The top two contenders in Kelowna's race for the mayor's chair went toe-to-toe Tuesday during a Chamber of Commerce sponsored debate.
Incumbent Colin Basran and top challenger, Tom Dyas, used the format to engage in some spirited back-and-forth on issues of crime and collaboration.
Basran drew the ire of the crowd at the Mary Irwin Theatre during one of those back-and-forth moments when he took a shot at Dyas during a discussion of leadership and collaboration with senior levels of government.
"Relationships take time to build, they don't happen overnight," said Basran.
"And, while I appreciate that Mr. Dyas lobbied one time five years ago to the federal minister of finance only to protect his own business interest as a result of potential tax changes."
The comment drew a loud chorus of boos from those in attendance.
It was precipitated from a statement Basran had initially made, stating there are a lot of challenges ahead requiring strong leadership, while suggesting he is the only one at the table who has the necessary collaborative relationships with provincial and federal governments.
"The idea that only one mayor has connections in provincial and federal government is absurd," responded Dyas.
"Those positions change continually at provincial levels and federal levels. I have had the great opportunity over the years working with the Chamber of Commerce to deal with individuals, MPs, MLAs, ministers and to be able to communicate with them. Kelowna is the largest city in the interior. It has a voice, but it ends up that voice has not be used properly.
"That is why we are experiencing some of the things we are experiencing in our community."
The two also sparred over crime figures.
Basran took exception to comments by Dyas, portraying Kelowna as the "crime capital of Canada," on more than one occasion.
"I'm frustrated we continue to use Kelowna as the crime capital of Canada when it is clearly not. Information that is readily available that anyone can find, when you take census data and remove West Kelowna, Peachland, Lake Country and WFN lands from City of Kelowna stats, we are actually 14th on the list in the province and 54th in the country in terms of where we fall across Canada," said Basran.
He produced StatsCan figures that showed that, while the Census Metropolitan Area tha encompasses the entire Central Okanagan had the highest crime rate in the country when compared against other CMAs, the city itself is 14th, behind cities such as Penticton, Langley City, and Prince George.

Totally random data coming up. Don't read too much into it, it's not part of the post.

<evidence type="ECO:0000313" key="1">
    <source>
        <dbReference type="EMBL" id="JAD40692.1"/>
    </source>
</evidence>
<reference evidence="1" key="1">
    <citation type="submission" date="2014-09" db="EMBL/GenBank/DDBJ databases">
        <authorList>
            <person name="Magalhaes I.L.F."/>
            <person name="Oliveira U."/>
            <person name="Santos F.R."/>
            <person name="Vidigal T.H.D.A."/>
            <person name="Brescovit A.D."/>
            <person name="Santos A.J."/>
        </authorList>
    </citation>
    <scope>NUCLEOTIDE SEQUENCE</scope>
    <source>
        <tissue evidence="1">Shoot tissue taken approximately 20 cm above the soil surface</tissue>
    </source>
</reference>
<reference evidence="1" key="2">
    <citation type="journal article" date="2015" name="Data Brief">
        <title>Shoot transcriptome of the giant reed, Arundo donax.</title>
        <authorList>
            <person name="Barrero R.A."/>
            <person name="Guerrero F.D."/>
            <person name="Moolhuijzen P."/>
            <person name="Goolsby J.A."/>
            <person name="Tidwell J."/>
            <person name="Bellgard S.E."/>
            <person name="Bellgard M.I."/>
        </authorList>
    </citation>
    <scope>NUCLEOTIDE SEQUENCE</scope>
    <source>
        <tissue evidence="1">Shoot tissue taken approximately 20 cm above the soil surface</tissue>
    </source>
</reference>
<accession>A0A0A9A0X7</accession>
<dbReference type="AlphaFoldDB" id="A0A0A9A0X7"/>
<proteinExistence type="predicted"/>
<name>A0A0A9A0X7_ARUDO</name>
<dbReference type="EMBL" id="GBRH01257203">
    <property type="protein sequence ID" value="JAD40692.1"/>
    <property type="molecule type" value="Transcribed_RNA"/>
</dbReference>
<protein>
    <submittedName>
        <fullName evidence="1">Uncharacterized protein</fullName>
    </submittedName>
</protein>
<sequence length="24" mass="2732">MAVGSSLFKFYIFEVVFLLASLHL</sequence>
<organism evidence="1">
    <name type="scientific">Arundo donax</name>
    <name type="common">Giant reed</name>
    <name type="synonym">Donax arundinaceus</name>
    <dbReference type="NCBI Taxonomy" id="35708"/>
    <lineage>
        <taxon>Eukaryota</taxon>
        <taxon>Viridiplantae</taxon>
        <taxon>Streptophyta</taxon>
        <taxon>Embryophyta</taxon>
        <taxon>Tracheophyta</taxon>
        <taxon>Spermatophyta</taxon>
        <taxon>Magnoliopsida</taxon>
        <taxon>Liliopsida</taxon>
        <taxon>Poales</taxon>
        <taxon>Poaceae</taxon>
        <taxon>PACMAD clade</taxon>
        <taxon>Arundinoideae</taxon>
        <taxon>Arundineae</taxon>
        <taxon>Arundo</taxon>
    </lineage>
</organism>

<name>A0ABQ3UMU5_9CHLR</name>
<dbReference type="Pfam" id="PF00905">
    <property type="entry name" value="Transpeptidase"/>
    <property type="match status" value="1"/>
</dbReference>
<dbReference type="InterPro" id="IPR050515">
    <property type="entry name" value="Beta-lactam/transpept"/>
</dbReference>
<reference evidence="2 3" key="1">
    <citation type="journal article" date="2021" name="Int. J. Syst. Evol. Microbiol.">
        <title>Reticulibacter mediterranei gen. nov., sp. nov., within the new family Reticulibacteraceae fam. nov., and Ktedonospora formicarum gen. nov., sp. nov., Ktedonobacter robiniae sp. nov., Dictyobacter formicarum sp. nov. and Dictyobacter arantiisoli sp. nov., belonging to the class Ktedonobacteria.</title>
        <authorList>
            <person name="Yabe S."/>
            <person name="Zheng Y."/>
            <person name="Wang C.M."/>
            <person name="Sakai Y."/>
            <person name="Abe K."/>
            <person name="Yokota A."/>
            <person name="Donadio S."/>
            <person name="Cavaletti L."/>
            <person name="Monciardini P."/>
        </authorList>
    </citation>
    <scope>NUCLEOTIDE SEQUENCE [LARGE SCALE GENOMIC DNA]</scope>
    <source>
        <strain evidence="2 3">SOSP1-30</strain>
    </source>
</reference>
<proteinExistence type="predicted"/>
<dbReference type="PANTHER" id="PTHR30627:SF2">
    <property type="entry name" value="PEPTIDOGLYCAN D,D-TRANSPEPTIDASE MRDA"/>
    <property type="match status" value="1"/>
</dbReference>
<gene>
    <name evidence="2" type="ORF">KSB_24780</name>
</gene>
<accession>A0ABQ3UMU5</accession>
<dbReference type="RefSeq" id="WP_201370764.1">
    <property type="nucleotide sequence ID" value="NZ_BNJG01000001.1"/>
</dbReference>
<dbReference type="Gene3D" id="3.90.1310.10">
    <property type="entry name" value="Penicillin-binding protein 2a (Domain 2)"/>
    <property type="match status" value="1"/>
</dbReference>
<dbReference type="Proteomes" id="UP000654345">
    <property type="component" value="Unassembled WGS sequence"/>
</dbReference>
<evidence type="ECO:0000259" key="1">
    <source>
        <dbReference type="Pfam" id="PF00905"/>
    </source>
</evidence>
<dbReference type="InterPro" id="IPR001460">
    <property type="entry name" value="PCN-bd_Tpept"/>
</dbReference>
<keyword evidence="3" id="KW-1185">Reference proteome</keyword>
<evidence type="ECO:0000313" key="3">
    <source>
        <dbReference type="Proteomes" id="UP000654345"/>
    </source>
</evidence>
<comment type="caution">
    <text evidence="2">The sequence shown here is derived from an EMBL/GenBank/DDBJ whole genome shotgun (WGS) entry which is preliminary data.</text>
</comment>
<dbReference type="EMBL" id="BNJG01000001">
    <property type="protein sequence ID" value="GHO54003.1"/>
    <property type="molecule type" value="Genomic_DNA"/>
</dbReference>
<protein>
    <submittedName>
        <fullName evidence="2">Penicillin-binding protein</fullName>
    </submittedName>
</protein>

However, Kelowna's crime rate is significantly higher (13,489 per 100,000 population) than the 11,112 per 100,000 for the overall CMA, meaning Kelowna is actually an upward force on the regional crime rate.
"You have to ask yourself, is leadership about tarnishing the city's brand in order to make you look good, or is it about actually find solutions like dealing with repeat offenders and recognizing yes we have a problem and implementing and advocating for change as opposed to utilizing misinformation to make yourself look good," Basran said.
Dyas responded saying you can't pull Kelowna out to suit your needs, adding one-in-four residents have told him they have been victims of crime.
"Comparing a smaller Kelowna to other CMA's across Canada is like comparing apples to oranges. It takes Stats Canada...they are the ones who gave us this information, it was not me who produced this information," said Dyas.
"He's trying to mislead voters and discredit people's experiences."
Kelowna Boxing Club owner David Habib drew support from the crowd when he suggested money earmarked to build a new rec centre be better utilized on social needs.
"Spending that kind of money when we have other critical issues in our community is devastating," said Habib.
"I think we need to take that money and focus it into rehabilitation, drug addiction, affordable housing, homelessness, mental illness."
"There are so many things that are more critical to our community right at our pivotal time, and I do not believe the rec centre is going to make that big of a change to get kids off our street."
He also claimed to have taken more drugs off the streets since 2013 than anyone else in the city.
Basran meantime dispelled rumours he may not complete a four year term if elected after the Electoral Boundaries Commission recommended the addition of a third dedicated provincial riding for the city.
While he didn't commit to not seeking a provincial nomination in those words, he said his track record speaks for itself.
"I get asked this question every time I run for office. I have been now representing you on city council either as a councillor or as a mayor for 11 years. I think I have proven myself to the commitment of serving entire terms as your mayor, and that is something I would look to do if I am elected your mayor moving forward.
"I love being the mayor, I love the city, and having given 11 years to it, while it may sound like a lot, I still have a lot more to give."
Advance polls for the municipal election open up Wednesday morning at 8 a.m. at the Parkinson Rec Centre.
Other advance polls will be available Oct. 8, 12, 13 and 145.
General voting day is Oct. 15.